HIV & Aging: Journal Articles

A sample of 100 African-American women living with HIV in Chicago and Birmingham in the period 2013-2015 was recruited for participation in a stigma-reduction intervention. The primary goal of the study was to investigate the relationship between HIV-related stigma and viral suppression. A secondary goal was to determine if depression and nonadherence might play an intermediary role between stigma and viral suppression.

An important issue is how depression and substance use interact with the control of the HIV treatment continuum.  A group of 14,380 persons with HIV were studied to determine how depressive symptoms along with alcohol and other substance use affect the continuum of care in these patients.  Standard statistical procedures were used in the analysis.  In those with no or mild depressive symptoms, heavy alcohol had no association with viral suppression; but, among those with moderate or severe symptoms heavy alcohol use did have a negative effect on viral load.

It is not known how sleep disturbance might contribute to risk of depression in adults with HIV.  The investigators addressed this question by using data from the Multicenter AIDS Cohort Study (MACS), which is a longitudinal study following men who have sex with men (MSM), some with HIV and others without HIV.  Information on self reported sleep problems for greater than two weeks and increased depression symptoms using the CES-D screening tool provided baseline and data every 6 months over 12 years of follow-up.

Depression is found frequently with HIV/AIDS, but the reasons for this association are unclear.  An important question is the possible effect of immunological factors on depression.  In 201 persons with HIV/AIDS being seen in clinics in Uganda a study was mounted to address this issue. Information on depression was collected, and the diagnosis of major depressive disorder (MDD) was based on DSM-IV criteria. The frequency of MDD was 30.8% in this population.

For the 6th consecutive year there has been an almost 35% increase in the number of journal articles that address HIV and Aging issues. Many in the current Annotated Bibliography for 2018 reflect the observation that the older adult with HIV is at markedly increased risk for multimorbidity. Increasingly HIV treating physicians are spending most of their time managing non-HIV conditions.

Many research reports identify cognitive impairment in adults with HIV. Tracing this impairment to HIV infection itself has been elusive. This paper investigates whether physical activity and associated cardiovascular risk may underlie these reported increased rates of cognitive impairment. The study used 988 participants (20% women) with well-controlled HIV infection at entry into the AIDS Clinical Trials Group (ACTG) Protocol A5322 (HAILO). The cardiometabolic risk profiles between women and men with HIV were assessed.

Using a sample of 122 PLWH (People Living With HIV) and 95 HIV negatives, ages 35-65, the study created a composite score that assessed trauma, economic hardship (food insecurity and low socioeconomic status), and a stress composite variable (TES). Study participants also completed a comprehensive neuropsychological battery and an assessment of activities of daily living (ADLs). The PLWH group had more traumatic events, more food insecurity, lower socioeconomic status, and higher perceived stress when compared to the uninfected group (p<0.0001).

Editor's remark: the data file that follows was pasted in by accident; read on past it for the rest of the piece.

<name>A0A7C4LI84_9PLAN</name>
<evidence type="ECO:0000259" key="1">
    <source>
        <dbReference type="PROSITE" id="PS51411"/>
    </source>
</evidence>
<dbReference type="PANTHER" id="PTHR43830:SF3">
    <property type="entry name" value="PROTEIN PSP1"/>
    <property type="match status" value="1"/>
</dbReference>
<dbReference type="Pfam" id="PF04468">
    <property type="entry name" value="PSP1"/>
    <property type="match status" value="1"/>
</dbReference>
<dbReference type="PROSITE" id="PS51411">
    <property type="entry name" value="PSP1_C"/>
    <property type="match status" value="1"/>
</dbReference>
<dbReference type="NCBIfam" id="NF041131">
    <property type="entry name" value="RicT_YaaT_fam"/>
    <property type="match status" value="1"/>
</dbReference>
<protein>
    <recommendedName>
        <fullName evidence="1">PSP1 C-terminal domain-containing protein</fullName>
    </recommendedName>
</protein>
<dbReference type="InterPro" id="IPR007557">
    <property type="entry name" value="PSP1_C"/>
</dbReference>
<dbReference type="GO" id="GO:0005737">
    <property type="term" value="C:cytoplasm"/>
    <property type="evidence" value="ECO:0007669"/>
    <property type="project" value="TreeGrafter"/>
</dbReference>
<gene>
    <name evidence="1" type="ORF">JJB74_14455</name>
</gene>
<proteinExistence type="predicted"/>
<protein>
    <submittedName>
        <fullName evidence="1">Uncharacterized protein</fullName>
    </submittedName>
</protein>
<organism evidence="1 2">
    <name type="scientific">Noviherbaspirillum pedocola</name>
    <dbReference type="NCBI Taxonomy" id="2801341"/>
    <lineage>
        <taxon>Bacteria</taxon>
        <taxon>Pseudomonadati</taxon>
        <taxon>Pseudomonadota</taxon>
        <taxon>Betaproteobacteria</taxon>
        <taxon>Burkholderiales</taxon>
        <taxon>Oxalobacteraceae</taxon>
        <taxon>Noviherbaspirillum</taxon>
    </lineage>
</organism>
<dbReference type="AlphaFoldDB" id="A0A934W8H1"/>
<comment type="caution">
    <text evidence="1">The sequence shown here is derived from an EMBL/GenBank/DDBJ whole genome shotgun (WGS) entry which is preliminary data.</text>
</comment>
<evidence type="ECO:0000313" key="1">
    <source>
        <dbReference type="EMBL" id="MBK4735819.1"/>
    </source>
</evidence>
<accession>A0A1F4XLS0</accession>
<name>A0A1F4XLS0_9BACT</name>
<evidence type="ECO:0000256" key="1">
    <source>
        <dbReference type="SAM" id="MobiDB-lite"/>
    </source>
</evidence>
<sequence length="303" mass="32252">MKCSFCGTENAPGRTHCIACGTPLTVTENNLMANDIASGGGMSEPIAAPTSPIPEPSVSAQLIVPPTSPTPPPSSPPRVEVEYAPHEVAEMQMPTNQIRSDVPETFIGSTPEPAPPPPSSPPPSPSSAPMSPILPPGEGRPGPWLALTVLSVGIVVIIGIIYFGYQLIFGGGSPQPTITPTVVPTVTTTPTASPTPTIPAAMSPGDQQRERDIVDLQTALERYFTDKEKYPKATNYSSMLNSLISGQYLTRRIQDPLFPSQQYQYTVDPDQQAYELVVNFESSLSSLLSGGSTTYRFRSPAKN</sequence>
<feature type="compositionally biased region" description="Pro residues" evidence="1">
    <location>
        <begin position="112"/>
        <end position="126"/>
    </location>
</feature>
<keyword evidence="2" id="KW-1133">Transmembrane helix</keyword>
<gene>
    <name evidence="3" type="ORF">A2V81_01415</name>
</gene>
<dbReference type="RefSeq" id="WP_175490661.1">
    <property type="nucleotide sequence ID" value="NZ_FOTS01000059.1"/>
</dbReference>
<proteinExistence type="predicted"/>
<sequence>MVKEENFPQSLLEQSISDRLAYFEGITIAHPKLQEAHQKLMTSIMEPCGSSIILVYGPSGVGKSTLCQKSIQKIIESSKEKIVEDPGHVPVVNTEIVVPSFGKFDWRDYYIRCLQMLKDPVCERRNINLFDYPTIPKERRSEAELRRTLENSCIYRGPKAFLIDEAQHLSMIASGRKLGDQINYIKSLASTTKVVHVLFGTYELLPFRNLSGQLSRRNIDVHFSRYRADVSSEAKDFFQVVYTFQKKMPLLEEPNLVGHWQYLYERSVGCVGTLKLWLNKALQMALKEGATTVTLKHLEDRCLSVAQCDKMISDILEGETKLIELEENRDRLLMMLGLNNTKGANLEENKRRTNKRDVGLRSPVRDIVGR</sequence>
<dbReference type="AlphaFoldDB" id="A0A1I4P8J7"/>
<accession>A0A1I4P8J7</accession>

During the period of 2004 to 2015 54,102 new HIV diagnoses in older adults (50 years and older) were tabulated from 31 European countries. A larger younger group (15-59 years) was collected for comparison. Also, information on age, sex, transmission route and CD4 count was obtained. During the 12-year study period for the entire group the average rate of new HIV diagnoses increased 2.6 per 100,000 in the population. The diagnoses increased significantly among older men, 2.2%, women, 1.3%, men who have sex with men, 5.8%, and injection drug users, 7.4%.

Cytokines are important players in the homeostasis of the immune system in those infected with HIV. A study of 50 newly-infected HIV patients and 50 controls was completed with a 12-month follow-up. Before the start of therapy pro-inflammatory cytokines: Tumor necrosis factor-alpha (TNF-a), Interleukin-6 (IL-6), and anti-inflammatory cytokines: Interleukins 4 and 10 (IL-4 and IL-10) as well as Transforming growth factor beta (TGF-b) were elevated.

Because older persons living with HIV are experiencing both age-associated and HIV-related problems, new care models to address this combined burden are necessary. Investigators in San Francisco sought out more first-hand information on needs from patients older than 50 years and their providers at an HIV clinic. They used surveys with 77 patients and 26 providers as well as separate focus groups with 31 older patients and 20 staff members. Transcripts were used to identify frequent themes.


Purpose of this Program: The AAHIVM, ACRIA and AGS (collectively, the “Sponsors,” “we” or “us”) are sponsors of this Website and through it seek to address the unique needs and challenges that older adults of diverse populations living with HIV face as they age. However, the information in this Website is not meant to supplant the advice provided in a doctor-patient relationship.

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The American Academy of HIV Medicine is a professional organization that supports the HIV practitioner and promotes accessible, quality care for all Americans living with HIV disease. Our membership of HIV practitioners and credentialed HIV Specialists™, HIV Experts™, and HIV Pharmacists™ provide direct care to the majority of HIV patients in the US.